Gold Market Rocked by Chinese Counterfeit Scam
A massive scandal has emerged in the People’s Republic of China, concerning the issue of fake gold bars as collateral against loans totalling approximately $2.8 billion. According to the Peking-based Caixin media company, the loans were provided to Wuhan Kingold Jewellery Inc., a company headed by Jia Zhilhong. Mr Jia was previously a top-ranking officer in the People’s Liberation Army who oversaw the operations of gold mines within China.
Gold-Plated Copper Bars
Wuhan had been hitting the headlines for a different reason - as the alleged source of the coronavirus outbreak - but now finds itself as the place of origin of the biggest gold scandal in recent times. The NASDAQ-listed Kingold Jewellery firm are based in the city, and had issued 83 metric tons of ‘gold’ to at least 14 different Chinese lenders as collateral to obtain loans.
When one of those companies, Dongguan Trust Co. Ltd., set out to liquidate their share of the gold bars as a result of a default from Kingold Jewellery, they found out that the ‘gold bars’ were actually gilded copper alloy and practically worthless. This sent shockwaves throughout Kingold's creditors, who all in turn tested their collateral of gold bars to find that they were fake too.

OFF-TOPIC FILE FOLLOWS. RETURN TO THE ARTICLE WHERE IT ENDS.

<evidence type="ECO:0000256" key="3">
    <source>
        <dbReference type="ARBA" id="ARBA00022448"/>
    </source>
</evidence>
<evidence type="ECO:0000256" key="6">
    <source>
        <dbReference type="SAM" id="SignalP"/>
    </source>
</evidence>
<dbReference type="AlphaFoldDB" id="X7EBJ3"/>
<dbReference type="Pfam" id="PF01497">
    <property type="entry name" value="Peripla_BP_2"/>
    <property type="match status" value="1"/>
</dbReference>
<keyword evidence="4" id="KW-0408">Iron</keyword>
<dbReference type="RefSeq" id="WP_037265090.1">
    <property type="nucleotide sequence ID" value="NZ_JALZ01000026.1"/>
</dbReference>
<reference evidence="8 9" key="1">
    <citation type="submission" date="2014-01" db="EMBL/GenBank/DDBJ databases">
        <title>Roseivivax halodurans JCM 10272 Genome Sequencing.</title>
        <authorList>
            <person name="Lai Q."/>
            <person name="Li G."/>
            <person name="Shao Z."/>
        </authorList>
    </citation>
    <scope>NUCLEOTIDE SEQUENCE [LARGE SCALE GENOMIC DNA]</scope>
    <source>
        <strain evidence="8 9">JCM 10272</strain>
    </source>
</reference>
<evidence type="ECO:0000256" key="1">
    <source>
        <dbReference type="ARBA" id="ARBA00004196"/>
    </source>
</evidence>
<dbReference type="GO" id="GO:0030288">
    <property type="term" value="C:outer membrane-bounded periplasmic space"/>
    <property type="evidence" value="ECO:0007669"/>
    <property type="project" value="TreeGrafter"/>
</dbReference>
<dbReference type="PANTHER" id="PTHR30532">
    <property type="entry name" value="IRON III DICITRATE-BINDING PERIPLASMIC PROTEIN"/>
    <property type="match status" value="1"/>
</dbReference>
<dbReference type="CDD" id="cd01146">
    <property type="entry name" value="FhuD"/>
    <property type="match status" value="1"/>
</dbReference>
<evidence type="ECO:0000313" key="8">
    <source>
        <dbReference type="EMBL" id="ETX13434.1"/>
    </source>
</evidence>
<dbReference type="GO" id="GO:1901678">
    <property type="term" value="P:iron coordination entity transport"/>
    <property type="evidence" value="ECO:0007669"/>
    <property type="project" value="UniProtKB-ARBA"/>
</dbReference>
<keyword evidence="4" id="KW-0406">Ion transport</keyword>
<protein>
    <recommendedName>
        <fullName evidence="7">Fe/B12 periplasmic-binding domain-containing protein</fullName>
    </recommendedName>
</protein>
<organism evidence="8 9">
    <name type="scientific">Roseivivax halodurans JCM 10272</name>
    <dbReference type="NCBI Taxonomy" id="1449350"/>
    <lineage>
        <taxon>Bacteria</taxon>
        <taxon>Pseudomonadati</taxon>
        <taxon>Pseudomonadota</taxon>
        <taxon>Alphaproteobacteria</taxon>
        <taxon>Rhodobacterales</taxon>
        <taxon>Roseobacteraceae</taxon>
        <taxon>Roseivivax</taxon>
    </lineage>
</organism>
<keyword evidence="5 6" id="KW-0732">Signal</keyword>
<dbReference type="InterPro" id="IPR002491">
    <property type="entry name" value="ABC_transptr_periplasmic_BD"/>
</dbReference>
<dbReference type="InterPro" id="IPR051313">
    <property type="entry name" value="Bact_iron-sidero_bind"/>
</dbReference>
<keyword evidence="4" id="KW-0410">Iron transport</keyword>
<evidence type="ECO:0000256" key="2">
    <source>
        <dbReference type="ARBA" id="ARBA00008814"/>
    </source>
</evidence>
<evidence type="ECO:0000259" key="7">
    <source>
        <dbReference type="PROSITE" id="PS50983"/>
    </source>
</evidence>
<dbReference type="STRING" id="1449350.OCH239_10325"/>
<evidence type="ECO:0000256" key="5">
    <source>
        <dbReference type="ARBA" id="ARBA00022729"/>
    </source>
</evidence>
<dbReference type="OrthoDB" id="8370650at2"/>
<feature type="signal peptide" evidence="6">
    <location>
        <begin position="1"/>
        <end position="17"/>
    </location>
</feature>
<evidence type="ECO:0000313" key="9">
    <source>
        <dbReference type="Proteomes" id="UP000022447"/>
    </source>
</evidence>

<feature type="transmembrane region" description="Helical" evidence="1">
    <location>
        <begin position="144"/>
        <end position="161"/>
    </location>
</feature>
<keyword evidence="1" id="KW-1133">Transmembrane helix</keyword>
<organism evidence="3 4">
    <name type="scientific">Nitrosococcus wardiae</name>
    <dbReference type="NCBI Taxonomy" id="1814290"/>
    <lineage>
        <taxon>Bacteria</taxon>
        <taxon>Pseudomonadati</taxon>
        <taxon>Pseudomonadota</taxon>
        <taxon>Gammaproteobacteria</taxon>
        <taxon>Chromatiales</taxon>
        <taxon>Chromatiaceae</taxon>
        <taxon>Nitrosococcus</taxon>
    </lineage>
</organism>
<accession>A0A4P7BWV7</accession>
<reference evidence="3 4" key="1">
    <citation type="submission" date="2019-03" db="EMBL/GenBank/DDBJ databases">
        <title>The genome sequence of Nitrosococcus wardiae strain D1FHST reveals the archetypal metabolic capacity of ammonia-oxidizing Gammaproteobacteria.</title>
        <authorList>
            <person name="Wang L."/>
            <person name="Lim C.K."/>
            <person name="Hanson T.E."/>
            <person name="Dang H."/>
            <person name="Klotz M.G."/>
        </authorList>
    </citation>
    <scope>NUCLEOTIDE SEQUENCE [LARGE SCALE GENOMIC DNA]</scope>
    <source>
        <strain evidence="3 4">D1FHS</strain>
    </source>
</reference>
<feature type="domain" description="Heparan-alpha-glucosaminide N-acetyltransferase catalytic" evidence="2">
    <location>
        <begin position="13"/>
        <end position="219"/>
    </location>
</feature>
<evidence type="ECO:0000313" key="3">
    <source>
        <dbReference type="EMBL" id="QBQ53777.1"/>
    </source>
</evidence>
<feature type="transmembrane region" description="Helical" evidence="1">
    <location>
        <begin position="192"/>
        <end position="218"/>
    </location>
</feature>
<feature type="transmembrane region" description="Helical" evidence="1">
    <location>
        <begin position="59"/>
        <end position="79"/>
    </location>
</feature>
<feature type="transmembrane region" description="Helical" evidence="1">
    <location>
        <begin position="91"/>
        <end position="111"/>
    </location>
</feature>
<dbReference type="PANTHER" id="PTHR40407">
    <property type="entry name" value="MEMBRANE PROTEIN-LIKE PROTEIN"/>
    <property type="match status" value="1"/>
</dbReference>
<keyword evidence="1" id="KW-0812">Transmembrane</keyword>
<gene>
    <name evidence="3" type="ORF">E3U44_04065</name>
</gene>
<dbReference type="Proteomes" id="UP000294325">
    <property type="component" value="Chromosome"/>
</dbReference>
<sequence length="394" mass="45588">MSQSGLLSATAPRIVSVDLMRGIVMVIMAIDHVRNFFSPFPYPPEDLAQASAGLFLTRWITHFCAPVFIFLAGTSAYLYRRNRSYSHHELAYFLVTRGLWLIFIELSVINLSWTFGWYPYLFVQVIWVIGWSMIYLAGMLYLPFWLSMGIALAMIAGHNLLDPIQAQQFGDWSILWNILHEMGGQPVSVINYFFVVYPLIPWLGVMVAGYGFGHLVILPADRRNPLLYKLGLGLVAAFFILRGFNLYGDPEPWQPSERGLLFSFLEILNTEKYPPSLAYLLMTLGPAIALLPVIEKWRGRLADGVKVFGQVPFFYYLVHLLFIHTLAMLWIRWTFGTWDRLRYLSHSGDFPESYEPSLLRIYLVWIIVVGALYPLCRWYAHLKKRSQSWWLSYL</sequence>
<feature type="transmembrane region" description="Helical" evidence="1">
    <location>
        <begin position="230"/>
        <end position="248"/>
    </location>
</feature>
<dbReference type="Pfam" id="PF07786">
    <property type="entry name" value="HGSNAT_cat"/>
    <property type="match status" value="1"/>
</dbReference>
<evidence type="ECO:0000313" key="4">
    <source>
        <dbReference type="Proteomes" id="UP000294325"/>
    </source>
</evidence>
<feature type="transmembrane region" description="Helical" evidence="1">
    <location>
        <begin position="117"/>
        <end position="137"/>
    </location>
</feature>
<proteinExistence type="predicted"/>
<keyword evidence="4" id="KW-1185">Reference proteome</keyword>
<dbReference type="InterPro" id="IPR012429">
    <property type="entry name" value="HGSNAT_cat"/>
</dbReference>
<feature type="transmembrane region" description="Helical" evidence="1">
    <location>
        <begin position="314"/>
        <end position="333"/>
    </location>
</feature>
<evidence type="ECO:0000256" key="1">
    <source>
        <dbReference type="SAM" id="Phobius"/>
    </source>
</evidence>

In response to these allegations, Mr Jia flatly denied that anything was wrong with the collateral put up by Kingold, saying:
“How could it be fake if insurance companies agreed to cover it?”
He refused to comment further on the matter. A subsidiary of the main Chinese state insurer, PICC Property and Casualty, is currently investigating.
This is just another case of individuals and companies being caught out with fake Chinese gold. A similar episode happened in 2016, when regulators in Shansi provinces melted down gold bars, only to find they were debased with tungsten. A financial source in Wuhan had remarked about Mr Jia and Kingold Jewellery:
“We knew for years that he doesn't have much gold - all he has is copper”
Unsurprisingly, the source declined to be named, possibly fearing reprisal. It goes to show that the old Latin saying, caveat emptor, is still sound advice. One could say Kingold’s creditors really should have tested the gold given to them, especially given previous scandals with fake gold in the People’s Republic of China.
Fake Gold Coins
We have written articles on the fake gold sovereign coins that we have come across. Quintuple sovereigns appear to have been the most popular target for counterfeiters, but all sovereigns in general have been targeted by counterfeiters. Rather unusually, we have come across a fake 1958 sovereign too, which is quite rare for sovereigns issued during Queen Elizabeth II’s reign.
You may be interested in reading though our precious metal and coin news section.